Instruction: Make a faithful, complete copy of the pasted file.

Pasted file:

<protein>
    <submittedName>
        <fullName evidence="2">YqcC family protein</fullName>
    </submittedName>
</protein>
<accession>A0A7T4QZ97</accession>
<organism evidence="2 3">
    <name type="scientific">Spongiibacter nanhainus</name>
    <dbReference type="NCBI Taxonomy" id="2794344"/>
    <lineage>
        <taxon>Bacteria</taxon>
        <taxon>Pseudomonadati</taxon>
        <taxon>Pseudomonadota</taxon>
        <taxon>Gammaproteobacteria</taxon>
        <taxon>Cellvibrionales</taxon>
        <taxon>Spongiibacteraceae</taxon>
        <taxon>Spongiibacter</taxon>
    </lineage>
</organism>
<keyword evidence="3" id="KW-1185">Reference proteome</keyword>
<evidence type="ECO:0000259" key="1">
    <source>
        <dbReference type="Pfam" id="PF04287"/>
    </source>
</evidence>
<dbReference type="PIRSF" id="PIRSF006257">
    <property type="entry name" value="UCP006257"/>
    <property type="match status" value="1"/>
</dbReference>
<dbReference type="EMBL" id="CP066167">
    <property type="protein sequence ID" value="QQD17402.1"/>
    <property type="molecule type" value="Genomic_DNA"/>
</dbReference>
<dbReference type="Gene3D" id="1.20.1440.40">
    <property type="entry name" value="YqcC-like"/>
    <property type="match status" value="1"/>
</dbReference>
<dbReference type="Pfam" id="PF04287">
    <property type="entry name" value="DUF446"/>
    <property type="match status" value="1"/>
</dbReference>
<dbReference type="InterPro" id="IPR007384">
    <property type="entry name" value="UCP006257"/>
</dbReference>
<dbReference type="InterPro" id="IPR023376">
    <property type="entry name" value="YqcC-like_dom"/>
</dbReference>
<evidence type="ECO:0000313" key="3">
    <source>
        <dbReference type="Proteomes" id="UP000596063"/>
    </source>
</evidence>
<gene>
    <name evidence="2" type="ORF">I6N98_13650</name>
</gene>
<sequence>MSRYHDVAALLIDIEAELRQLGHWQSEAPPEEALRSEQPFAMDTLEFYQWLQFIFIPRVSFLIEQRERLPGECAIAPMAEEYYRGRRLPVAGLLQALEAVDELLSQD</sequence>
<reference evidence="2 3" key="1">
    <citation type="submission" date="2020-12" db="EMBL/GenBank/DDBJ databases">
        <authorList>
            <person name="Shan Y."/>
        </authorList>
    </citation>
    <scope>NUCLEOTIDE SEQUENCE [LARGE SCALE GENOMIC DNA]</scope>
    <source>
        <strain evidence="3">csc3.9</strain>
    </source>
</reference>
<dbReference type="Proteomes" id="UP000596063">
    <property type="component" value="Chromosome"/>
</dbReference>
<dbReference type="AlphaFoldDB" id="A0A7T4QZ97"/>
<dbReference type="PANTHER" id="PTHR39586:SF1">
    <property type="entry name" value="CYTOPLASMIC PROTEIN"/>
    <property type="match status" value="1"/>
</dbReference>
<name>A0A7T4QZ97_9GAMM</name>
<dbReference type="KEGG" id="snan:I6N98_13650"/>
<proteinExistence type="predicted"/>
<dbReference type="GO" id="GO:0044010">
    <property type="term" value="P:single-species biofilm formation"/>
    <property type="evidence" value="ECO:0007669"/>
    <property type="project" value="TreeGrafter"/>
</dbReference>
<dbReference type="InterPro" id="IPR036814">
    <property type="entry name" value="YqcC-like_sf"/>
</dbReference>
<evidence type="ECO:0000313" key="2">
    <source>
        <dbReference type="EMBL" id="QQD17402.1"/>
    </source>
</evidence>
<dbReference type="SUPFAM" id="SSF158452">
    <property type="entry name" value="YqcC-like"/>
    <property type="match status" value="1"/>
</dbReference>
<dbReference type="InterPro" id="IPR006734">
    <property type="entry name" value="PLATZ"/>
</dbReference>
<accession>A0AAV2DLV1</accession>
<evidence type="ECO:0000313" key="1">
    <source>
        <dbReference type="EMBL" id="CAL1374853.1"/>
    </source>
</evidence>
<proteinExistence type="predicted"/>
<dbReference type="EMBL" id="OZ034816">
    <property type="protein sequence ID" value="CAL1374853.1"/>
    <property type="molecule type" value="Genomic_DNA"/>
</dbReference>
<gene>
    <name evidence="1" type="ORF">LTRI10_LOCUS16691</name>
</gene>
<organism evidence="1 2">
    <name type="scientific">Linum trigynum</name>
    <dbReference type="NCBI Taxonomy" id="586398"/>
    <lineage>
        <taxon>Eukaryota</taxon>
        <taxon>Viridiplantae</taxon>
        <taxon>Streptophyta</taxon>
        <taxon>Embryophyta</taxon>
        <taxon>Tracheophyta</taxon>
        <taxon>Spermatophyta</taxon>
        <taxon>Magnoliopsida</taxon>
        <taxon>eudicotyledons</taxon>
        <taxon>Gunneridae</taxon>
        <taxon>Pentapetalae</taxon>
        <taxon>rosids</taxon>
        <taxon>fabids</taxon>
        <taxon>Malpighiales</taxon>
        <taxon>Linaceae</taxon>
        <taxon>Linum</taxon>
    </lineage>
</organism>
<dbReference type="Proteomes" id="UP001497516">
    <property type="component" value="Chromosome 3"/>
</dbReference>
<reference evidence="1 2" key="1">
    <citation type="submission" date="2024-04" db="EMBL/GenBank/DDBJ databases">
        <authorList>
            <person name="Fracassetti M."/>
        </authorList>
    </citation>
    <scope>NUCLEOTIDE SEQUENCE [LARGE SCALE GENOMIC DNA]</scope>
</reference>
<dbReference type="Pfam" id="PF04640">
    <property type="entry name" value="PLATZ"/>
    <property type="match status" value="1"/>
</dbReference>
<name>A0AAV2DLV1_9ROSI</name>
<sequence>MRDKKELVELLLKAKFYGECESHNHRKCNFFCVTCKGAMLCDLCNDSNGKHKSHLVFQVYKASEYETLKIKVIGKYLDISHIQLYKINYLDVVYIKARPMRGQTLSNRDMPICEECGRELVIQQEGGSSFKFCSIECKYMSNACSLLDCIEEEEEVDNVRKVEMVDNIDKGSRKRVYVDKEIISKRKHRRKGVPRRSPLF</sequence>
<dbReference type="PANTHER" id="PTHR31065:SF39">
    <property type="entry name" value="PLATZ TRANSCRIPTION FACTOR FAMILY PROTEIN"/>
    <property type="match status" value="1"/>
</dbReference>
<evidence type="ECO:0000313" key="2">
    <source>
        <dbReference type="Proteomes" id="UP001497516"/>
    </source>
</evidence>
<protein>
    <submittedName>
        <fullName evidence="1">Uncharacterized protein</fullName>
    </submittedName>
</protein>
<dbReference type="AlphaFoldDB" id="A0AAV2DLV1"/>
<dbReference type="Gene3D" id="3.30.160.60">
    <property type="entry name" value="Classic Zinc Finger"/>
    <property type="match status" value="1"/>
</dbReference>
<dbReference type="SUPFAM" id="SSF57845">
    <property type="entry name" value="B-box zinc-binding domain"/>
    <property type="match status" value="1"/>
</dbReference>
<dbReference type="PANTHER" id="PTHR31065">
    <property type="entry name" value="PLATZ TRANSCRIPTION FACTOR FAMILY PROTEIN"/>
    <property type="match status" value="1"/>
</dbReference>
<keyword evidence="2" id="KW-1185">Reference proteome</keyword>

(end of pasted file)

<protein>
    <submittedName>
        <fullName evidence="2">YqcC family protein</fullName>
    </submittedName>
</protein>
<accession>A0A7T4QZ97</accession>
<organism evidence="2 3">
    <name type="scientific">Spongiibacter nanhainus</name>
    <dbReference type="NCBI Taxonomy" id="2794344"/>
    <lineage>
        <taxon>Bacteria</taxon>
        <taxon>Pseudomonadati</taxon>
        <taxon>Pseudomonadota</taxon>
        <taxon>Gammaproteobacteria</taxon>
        <taxon>Cellvibrionales</taxon>
        <taxon>Spongiibacteraceae</taxon>
        <taxon>Spongiibacter</taxon>
    </lineage>
</organism>
<keyword evidence="3" id="KW-1185">Reference proteome</keyword>
<evidence type="ECO:0000259" key="1">
    <source>
        <dbReference type="Pfam" id="PF04287"/>
    </source>
</evidence>
<dbReference type="PIRSF" id="PIRSF006257">
    <property type="entry name" value="UCP006257"/>
    <property type="match status" value="1"/>
</dbReference>
<dbReference type="EMBL" id="CP066167">
    <property type="protein sequence ID" value="QQD17402.1"/>
    <property type="molecule type" value="Genomic_DNA"/>
</dbReference>
<dbReference type="Gene3D" id="1.20.1440.40">
    <property type="entry name" value="YqcC-like"/>
    <property type="match status" value="1"/>
</dbReference>
<dbReference type="Pfam" id="PF04287">
    <property type="entry name" value="DUF446"/>
    <property type="match status" value="1"/>
</dbReference>
<dbReference type="InterPro" id="IPR007384">
    <property type="entry name" value="UCP006257"/>
</dbReference>
<dbReference type="InterPro" id="IPR023376">
    <property type="entry name" value="YqcC-like_dom"/>
</dbReference>
<evidence type="ECO:0000313" key="3">
    <source>
        <dbReference type="Proteomes" id="UP000596063"/>
    </source>
</evidence>
<gene>
    <name evidence="2" type="ORF">I6N98_13650</name>
</gene>
<sequence>MSRYHDVAALLIDIEAELRQLGHWQSEAPPEEALRSEQPFAMDTLEFYQWLQFIFIPRVSFLIEQRERLPGECAIAPMAEEYYRGRRLPVAGLLQALEAVDELLSQD</sequence>
<reference evidence="2 3" key="1">
    <citation type="submission" date="2020-12" db="EMBL/GenBank/DDBJ databases">
        <authorList>
            <person name="Shan Y."/>
        </authorList>
    </citation>
    <scope>NUCLEOTIDE SEQUENCE [LARGE SCALE GENOMIC DNA]</scope>
    <source>
        <strain evidence="3">csc3.9</strain>
    </source>
</reference>
<dbReference type="Proteomes" id="UP000596063">
    <property type="component" value="Chromosome"/>
</dbReference>
<dbReference type="AlphaFoldDB" id="A0A7T4QZ97"/>
<dbReference type="PANTHER" id="PTHR39586:SF1">
    <property type="entry name" value="CYTOPLASMIC PROTEIN"/>
    <property type="match status" value="1"/>
</dbReference>
<name>A0A7T4QZ97_9GAMM</name>
<dbReference type="KEGG" id="snan:I6N98_13650"/>
<proteinExistence type="predicted"/>
<dbReference type="GO" id="GO:0044010">
    <property type="term" value="P:single-species biofilm formation"/>
    <property type="evidence" value="ECO:0007669"/>
    <property type="project" value="TreeGrafter"/>
</dbReference>
<dbReference type="InterPro" id="IPR036814">
    <property type="entry name" value="YqcC-like_sf"/>
</dbReference>
<evidence type="ECO:0000313" key="2">
    <source>
        <dbReference type="EMBL" id="QQD17402.1"/>
    </source>
</evidence>
<dbReference type="SUPFAM" id="SSF158452">
    <property type="entry name" value="YqcC-like"/>
    <property type="match status" value="1"/>
</dbReference>
<dbReference type="InterPro" id="IPR006734">
    <property type="entry name" value="PLATZ"/>
</dbReference>
<accession>A0AAV2DLV1</accession>
<evidence type="ECO:0000313" key="1">
    <source>
        <dbReference type="EMBL" id="CAL1374853.1"/>
    </source>
</evidence>
<proteinExistence type="predicted"/>
<dbReference type="EMBL" id="OZ034816">
    <property type="protein sequence ID" value="CAL1374853.1"/>
    <property type="molecule type" value="Genomic_DNA"/>
</dbReference>
<gene>
    <name evidence="1" type="ORF">LTRI10_LOCUS16691</name>
</gene>
<organism evidence="1 2">
    <name type="scientific">Linum trigynum</name>
    <dbReference type="NCBI Taxonomy" id="586398"/>
    <lineage>
        <taxon>Eukaryota</taxon>
        <taxon>Viridiplantae</taxon>
        <taxon>Streptophyta</taxon>
        <taxon>Embryophyta</taxon>
        <taxon>Tracheophyta</taxon>
        <taxon>Spermatophyta</taxon>
        <taxon>Magnoliopsida</taxon>
        <taxon>eudicotyledons</taxon>
        <taxon>Gunneridae</taxon>
        <taxon>Pentapetalae</taxon>
        <taxon>rosids</taxon>
        <taxon>fabids</taxon>
        <taxon>Malpighiales</taxon>
        <taxon>Linaceae</taxon>
        <taxon>Linum</taxon>
    </lineage>
</organism>
<dbReference type="Proteomes" id="UP001497516">
    <property type="component" value="Chromosome 3"/>
</dbReference>
<reference evidence="1 2" key="1">
    <citation type="submission" date="2024-04" db="EMBL/GenBank/DDBJ databases">
        <authorList>
            <person name="Fracassetti M."/>
        </authorList>
    </citation>
    <scope>NUCLEOTIDE SEQUENCE [LARGE SCALE GENOMIC DNA]</scope>
</reference>
<dbReference type="Pfam" id="PF04640">
    <property type="entry name" value="PLATZ"/>
    <property type="match status" value="1"/>
</dbReference>
<name>A0AAV2DLV1_9ROSI</name>
<sequence>MRDKKELVELLLKAKFYGECESHNHRKCNFFCVTCKGAMLCDLCNDSNGKHKSHLVFQVYKASEYETLKIKVIGKYLDISHIQLYKINYLDVVYIKARPMRGQTLSNRDMPICEECGRELVIQQEGGSSFKFCSIECKYMSNACSLLDCIEEEEEVDNVRKVEMVDNIDKGSRKRVYVDKEIISKRKHRRKGVPRRSPLF</sequence>
<dbReference type="PANTHER" id="PTHR31065:SF39">
    <property type="entry name" value="PLATZ TRANSCRIPTION FACTOR FAMILY PROTEIN"/>
    <property type="match status" value="1"/>
</dbReference>
<evidence type="ECO:0000313" key="2">
    <source>
        <dbReference type="Proteomes" id="UP001497516"/>
    </source>
</evidence>
<protein>
    <submittedName>
        <fullName evidence="1">Uncharacterized protein</fullName>
    </submittedName>
</protein>
<dbReference type="AlphaFoldDB" id="A0AAV2DLV1"/>
<dbReference type="Gene3D" id="3.30.160.60">
    <property type="entry name" value="Classic Zinc Finger"/>
    <property type="match status" value="1"/>
</dbReference>
<dbReference type="SUPFAM" id="SSF57845">
    <property type="entry name" value="B-box zinc-binding domain"/>
    <property type="match status" value="1"/>
</dbReference>
<dbReference type="PANTHER" id="PTHR31065">
    <property type="entry name" value="PLATZ TRANSCRIPTION FACTOR FAMILY PROTEIN"/>
    <property type="match status" value="1"/>
</dbReference>
<keyword evidence="2" id="KW-1185">Reference proteome</keyword>